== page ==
Paul KrugerKruger rode a hot postseason to a $40.5 million payday.

Paul Kruger (OLB)-Cleveland Browns: Kruger capitalized on a career-high nine regular season sacks and an additional 4.5 sacks during the playoffs by signing a five-year, $40.5 million contract (with $20 million guaranteed). Cleveland CEO Joe Banner employed the contract structure he preferred with the Philadelphia Eagles’ richest deals by including a large first year roster bonus in a Kruger’s contract. Kruger’s $6.285 million roster bonus is $285,000 more than his signing bonus. The cap numbers throughout the deal never exceed $8.2 million because his roster bonus counts towards the salary cap in 2013.

Greg Jennings (WR)-Minnesota Vikings: Jennings signed the second most lucrative free agent contract at $45 million (with $17.8 million in guarantees) over five years despite overestimating his value. The deal is worth a maximum of $47.5 million because of $2.5 million in base salary escalators and incentives based on Pro Bowls and All-NFL honors. Jennings reportedly turned down an $11 million per year deal from the Green Bay Packers before missing eight games with a groin injury because he was seeking $15 million per year. He was looking for a contract in the $11 million to $12 million per year range when free agency began. The Packers were interested in re-signing Jennings at $8 million per year. Jennings was less expensive for the Vikings to sign than to retain Percy Harvin, who was dealt to the Seattle Seahawks for their 2013 first round pick (25th overall), a 2013 seventh round pick and a 2014 third round pick.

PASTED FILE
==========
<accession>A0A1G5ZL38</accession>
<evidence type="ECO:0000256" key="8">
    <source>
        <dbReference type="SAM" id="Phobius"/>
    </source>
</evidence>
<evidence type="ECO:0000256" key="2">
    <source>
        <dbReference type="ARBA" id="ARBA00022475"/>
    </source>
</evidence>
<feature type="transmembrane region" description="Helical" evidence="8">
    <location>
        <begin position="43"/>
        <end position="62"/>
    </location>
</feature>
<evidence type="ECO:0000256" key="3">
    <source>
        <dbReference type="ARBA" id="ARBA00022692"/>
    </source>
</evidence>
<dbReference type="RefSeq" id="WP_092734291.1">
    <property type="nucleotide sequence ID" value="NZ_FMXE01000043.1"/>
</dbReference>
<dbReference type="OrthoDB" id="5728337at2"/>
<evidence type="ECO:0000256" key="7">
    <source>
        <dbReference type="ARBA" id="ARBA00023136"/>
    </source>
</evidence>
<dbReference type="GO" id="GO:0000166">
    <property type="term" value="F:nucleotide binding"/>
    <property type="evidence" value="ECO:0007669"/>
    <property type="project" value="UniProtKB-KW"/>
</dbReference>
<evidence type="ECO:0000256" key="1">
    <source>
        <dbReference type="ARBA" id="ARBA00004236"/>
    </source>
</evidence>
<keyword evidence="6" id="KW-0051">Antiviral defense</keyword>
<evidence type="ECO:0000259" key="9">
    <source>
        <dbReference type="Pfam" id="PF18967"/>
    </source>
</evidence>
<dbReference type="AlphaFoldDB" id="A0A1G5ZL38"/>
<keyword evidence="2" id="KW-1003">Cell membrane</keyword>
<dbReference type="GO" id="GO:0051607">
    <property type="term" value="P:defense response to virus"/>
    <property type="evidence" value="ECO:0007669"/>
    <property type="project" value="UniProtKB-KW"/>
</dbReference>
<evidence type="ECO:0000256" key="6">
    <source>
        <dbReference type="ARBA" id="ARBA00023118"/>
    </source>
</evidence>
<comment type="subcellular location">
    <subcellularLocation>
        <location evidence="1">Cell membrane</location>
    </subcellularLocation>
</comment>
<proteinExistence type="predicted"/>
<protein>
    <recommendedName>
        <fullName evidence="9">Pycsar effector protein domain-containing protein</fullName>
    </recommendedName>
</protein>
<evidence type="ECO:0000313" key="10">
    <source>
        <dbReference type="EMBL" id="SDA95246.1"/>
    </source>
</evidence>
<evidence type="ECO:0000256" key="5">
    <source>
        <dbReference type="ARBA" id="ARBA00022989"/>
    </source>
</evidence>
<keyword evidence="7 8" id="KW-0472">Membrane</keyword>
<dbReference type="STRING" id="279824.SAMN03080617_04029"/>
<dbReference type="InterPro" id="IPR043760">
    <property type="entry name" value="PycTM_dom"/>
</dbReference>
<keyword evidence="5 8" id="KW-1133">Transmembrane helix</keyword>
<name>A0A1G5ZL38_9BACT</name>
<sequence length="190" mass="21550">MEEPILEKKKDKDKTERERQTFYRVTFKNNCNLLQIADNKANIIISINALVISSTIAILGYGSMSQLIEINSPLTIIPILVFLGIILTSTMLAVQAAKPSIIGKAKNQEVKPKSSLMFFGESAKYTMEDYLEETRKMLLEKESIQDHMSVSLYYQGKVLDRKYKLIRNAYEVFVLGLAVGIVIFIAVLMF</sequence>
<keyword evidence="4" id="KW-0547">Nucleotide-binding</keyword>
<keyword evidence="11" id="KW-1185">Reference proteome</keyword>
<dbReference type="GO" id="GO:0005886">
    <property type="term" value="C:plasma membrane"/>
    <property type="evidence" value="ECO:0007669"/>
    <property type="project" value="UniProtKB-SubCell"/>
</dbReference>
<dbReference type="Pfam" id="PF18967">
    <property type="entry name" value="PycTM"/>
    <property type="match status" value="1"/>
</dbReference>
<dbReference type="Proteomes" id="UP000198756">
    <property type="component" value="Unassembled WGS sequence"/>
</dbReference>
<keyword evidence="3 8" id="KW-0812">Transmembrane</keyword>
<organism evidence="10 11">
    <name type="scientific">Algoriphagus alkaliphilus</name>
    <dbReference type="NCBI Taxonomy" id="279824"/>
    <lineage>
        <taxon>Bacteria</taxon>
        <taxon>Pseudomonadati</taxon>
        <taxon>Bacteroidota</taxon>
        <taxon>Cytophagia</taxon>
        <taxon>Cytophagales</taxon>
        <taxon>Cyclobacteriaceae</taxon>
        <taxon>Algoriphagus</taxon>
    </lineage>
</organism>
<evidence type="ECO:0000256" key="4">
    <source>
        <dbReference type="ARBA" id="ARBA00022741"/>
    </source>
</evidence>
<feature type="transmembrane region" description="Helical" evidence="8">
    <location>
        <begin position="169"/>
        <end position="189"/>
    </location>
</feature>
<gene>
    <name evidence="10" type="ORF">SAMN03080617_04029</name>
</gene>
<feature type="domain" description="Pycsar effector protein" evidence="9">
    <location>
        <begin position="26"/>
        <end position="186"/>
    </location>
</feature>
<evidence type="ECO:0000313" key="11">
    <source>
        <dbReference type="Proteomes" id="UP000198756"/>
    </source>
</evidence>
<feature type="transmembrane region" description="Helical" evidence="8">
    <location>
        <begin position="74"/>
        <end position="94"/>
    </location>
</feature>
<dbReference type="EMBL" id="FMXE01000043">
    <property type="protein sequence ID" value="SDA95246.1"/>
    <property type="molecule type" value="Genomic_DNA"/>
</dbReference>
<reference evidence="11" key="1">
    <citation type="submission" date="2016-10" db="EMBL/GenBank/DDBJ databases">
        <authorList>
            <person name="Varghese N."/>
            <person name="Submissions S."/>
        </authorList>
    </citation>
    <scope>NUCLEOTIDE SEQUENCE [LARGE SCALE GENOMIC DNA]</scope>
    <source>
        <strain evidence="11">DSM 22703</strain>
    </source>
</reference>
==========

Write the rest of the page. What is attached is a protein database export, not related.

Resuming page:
Chase Daniel (QB)-Kansas City Chiefs: Daniel is among the highest paid backup quarterbacks with his three-year, $10 million deal (with $4 million guaranteed). His contract can void after any season in which he passes for more than 2,000 yards and 12 touchdowns. Most of the highest paid backup quarterbacks are former starters. Daniel has only completed 7 of 9 passes for 55 yards during his four NFL seasons.

Dannell Ellerbe (ILB-Miami Dolphins): Re-signing Ellerbe was the top priority for the Baltimore Ravens, but they couldn’t compete with Miami’s five-year, $35 million contract (with $17 million guaranteed). According to the Baltimore Sun’s Aaron Wilson, the Ravens were offering Ellerbe a contract averaging close to $5 million per year with half as much guaranteed money as the Miami deal. The Dolphins released middle linebacker Karlos Dansby, who was entering the fourth year of a five-year, $42.5 million contract (with $22 million guaranteed), to make room for Ellerbe in the starting lineup.

Follow me on Twitter: @corryjoel

Joel Corry is a former sports agent who helped found Premier Sports & Entertainment, a sports management firm that represents professional athletes and coaches. Prior to his tenure at Premier, Joel worked for Management Plus Enterprises, which represented Shaquille O'Neal, Hakeem Olajuwon and Ronnie Lott. You can email Joel at jccorry@gmail.com